Type of project: Informal settlment upgrade
Location: Govan Mbeki Municipality
Dates: September 2015 - February 2016
Client: National Department of Human Settlements, Urban Dynamics
Collaborators: -
Keywords: Participatory planning and design, Sustainable livelihoods
Status: Completed
Project Summary

The NUSP (http://www.upgradingsupport.org/) is a programme from the South African National Department of Human Settlements which has been designed to create capacity for the implementation of informal settlement upgrading. U4E has been appointed by Urban Dynamics to undertake the community participatory processes for the second phase of the programme for Govan Mbeki Local Municipality.

Our work started in Semptember 2015 and it included a household count and 10% socio-economic survey of the seven settlements targeted for the programme, the design of a Sustainable Livelihoods Programme for each settlement and a Community Capacity Building Programme for Govan Mbeki Local Municipality (GMM) as a whole.
Household count and socioeconomic surveys

The first step of the process was the Household Count and Socio-economic Surveys, which was also a starting point for discussions with residents, settlement represenatives and city officials. U4E employed and capacitated residents from the targeted settlements to undetake the household count. Three community experts (Dumisani Mathebula, Albert Masibigiri and Peter Rametse), who are or were residents and leaders of informal settlements that have undergone similar processes, capacitated and managed the surveyors and facilitated the engagement with the residents.
A number was sprayed on each structure in the settlement. In the case of stands with more than one household living in them, a number was sprayed on the main household (often the'landlord') and letters were given to each of the sub-units (often the tenants).
A short survey was done to each of the households in the settlements. This survey included basic information about the household, level of access to basic services, and the year they moved into the settlement. This information provided a clear picture of the number of residents, the level of permanency of the settlement, as well as the percentage of tenants, immigrants, single male households, etc. The socio-economic survey was a 10% random sample of the households in the settlement. It included more specific questions about access to community services (e.g. clinics, schools), household income and access to grants, residents´ skills and businesses, access to transport and security of tenure.  
 
The information from both surveys was included in a report which provided a clear understanding of the nature and dynamics of every settlement. This report was a starting point for the Sustainable Livelihoods Programme.

Sustainable Livelihood Programme

The Sustainable Livelihoods Programme is based on the Sustainable Livelihood Framework, a framework that was originally established by the United Kingdom (UK) Department for International Development (DFID) to better understand the concept of ‘livelihoods’ and how to achieve this sustainabilty for those considered to be poor. 
Source Department for International Development (DFID)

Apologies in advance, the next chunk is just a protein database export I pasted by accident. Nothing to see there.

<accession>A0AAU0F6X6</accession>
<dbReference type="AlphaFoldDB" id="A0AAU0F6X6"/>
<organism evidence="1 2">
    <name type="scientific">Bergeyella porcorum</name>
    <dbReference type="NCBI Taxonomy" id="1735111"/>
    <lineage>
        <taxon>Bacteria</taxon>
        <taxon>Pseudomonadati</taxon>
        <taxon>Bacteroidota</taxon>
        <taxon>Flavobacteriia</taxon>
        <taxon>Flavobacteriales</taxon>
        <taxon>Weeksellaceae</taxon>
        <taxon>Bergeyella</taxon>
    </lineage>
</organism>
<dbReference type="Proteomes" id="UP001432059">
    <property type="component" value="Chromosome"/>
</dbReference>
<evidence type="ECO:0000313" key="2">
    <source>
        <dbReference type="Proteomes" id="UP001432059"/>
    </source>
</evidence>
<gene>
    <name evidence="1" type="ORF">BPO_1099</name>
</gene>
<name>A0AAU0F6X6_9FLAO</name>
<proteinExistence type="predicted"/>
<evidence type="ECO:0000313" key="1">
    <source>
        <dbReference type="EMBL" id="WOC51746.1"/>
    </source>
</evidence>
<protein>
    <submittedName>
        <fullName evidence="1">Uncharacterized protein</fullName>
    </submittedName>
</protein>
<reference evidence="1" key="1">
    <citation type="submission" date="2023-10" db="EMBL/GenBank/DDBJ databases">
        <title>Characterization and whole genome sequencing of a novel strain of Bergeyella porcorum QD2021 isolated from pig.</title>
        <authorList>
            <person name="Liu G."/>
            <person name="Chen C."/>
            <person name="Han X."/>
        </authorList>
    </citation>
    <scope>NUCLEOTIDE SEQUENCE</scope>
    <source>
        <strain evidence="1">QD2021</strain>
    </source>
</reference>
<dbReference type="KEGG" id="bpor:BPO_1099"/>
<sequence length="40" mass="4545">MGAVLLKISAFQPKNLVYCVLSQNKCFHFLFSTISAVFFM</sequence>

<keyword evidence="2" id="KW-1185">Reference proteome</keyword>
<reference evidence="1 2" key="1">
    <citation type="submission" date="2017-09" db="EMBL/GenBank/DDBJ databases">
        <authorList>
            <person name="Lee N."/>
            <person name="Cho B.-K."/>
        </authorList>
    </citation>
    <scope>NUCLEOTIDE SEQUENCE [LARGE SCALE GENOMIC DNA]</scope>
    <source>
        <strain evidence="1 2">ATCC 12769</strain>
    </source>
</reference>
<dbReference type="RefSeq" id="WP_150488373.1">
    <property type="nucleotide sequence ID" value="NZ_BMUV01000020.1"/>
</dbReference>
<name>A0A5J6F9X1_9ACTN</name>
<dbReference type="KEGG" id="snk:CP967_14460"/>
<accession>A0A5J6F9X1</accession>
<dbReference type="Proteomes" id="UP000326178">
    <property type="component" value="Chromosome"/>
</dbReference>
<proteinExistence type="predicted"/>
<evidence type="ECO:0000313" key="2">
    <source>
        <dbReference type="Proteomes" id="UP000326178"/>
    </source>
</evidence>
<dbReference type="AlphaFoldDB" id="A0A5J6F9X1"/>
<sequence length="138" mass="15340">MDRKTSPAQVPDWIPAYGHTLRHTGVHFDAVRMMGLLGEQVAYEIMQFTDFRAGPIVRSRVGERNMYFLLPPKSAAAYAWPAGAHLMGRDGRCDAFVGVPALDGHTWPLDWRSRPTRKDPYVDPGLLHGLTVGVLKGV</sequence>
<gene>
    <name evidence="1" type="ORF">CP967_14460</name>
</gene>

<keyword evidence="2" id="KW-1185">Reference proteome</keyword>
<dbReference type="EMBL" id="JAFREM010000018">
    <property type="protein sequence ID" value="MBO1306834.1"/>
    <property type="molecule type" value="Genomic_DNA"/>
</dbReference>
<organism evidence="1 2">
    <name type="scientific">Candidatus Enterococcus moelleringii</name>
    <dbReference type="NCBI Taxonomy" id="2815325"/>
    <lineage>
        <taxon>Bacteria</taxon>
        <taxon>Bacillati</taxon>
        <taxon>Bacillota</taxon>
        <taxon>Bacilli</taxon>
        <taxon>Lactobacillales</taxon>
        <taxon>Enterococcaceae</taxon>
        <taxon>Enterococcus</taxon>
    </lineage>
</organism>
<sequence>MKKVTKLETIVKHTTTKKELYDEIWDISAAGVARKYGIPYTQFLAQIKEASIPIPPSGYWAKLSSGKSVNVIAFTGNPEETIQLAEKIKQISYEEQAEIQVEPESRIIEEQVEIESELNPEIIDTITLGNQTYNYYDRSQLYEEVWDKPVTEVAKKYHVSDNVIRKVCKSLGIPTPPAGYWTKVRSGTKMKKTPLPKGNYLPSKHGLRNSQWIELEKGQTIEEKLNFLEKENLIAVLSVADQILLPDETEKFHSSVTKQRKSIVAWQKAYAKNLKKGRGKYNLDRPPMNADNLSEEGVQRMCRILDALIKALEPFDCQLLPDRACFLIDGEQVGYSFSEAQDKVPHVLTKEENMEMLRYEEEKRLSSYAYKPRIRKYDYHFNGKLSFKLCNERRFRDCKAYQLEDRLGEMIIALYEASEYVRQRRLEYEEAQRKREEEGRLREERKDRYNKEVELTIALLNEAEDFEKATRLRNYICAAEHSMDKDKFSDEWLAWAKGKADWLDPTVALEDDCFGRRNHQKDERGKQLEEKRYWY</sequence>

The aim of the programme is to ensure that upgrading of informal settlements occurs in a way that is ‘people-centred, responsive and sustainable’. Therefore upgrading interventions that are selected for each settlement must take into account a range of factors that determine its overall sustainability. These factors are known as ‘livelihoods assets’. The aim of the framework is to assist project implementers understand what key elements (livelihood assets) are required to assist residents of informal settlements to move beyond the survivor struggle and out of the poverty trap. 
The Sustainable Livelihood Programme for Govan Mbeki Municipality was undertaken in a fully participatory manner. A professional community development facilitator (Thandeka Msebenzi) joined the team to facilitate the workshops together with one of the community experts. The process included three steps that built up to the identification of projects including social structures needed for them to function properly. This information was included in a report that was later workshopped again with the residents.
A large variety of projects was identified in this process ranging from a Community Monitoring System for Service Delivery to a self-sustainable community crèche.

Community Capacity Building Programme

Contrary to what the name seems to suggest, the Community Capacity Building Programme (CCBP) is not a direct capacitation of communities but a programme that sets out a strategy for the municipalities to strengthen the voice of informal settlement communities and improve communication with the municipality. The CCBP for GMM was drawn from the work conducted during the first and second phase of the NUSP in that municipality.

The CCBP identified different projects that could be group in two main areas of intervention: institutional and at informal settlement level. Projects focused on strengthening or creating leadership structures at a settlement level, improving communications between city departments and informal settlement communities, improving the operational capacity of the municipality in informal settlements by delegating tasks to residents, improving cross-departamental communications, establishing platforms with land owners to unlock developmental blockages and improving service delivery through a communication strategy based on the use of innovative telecommunications and IT technologies.
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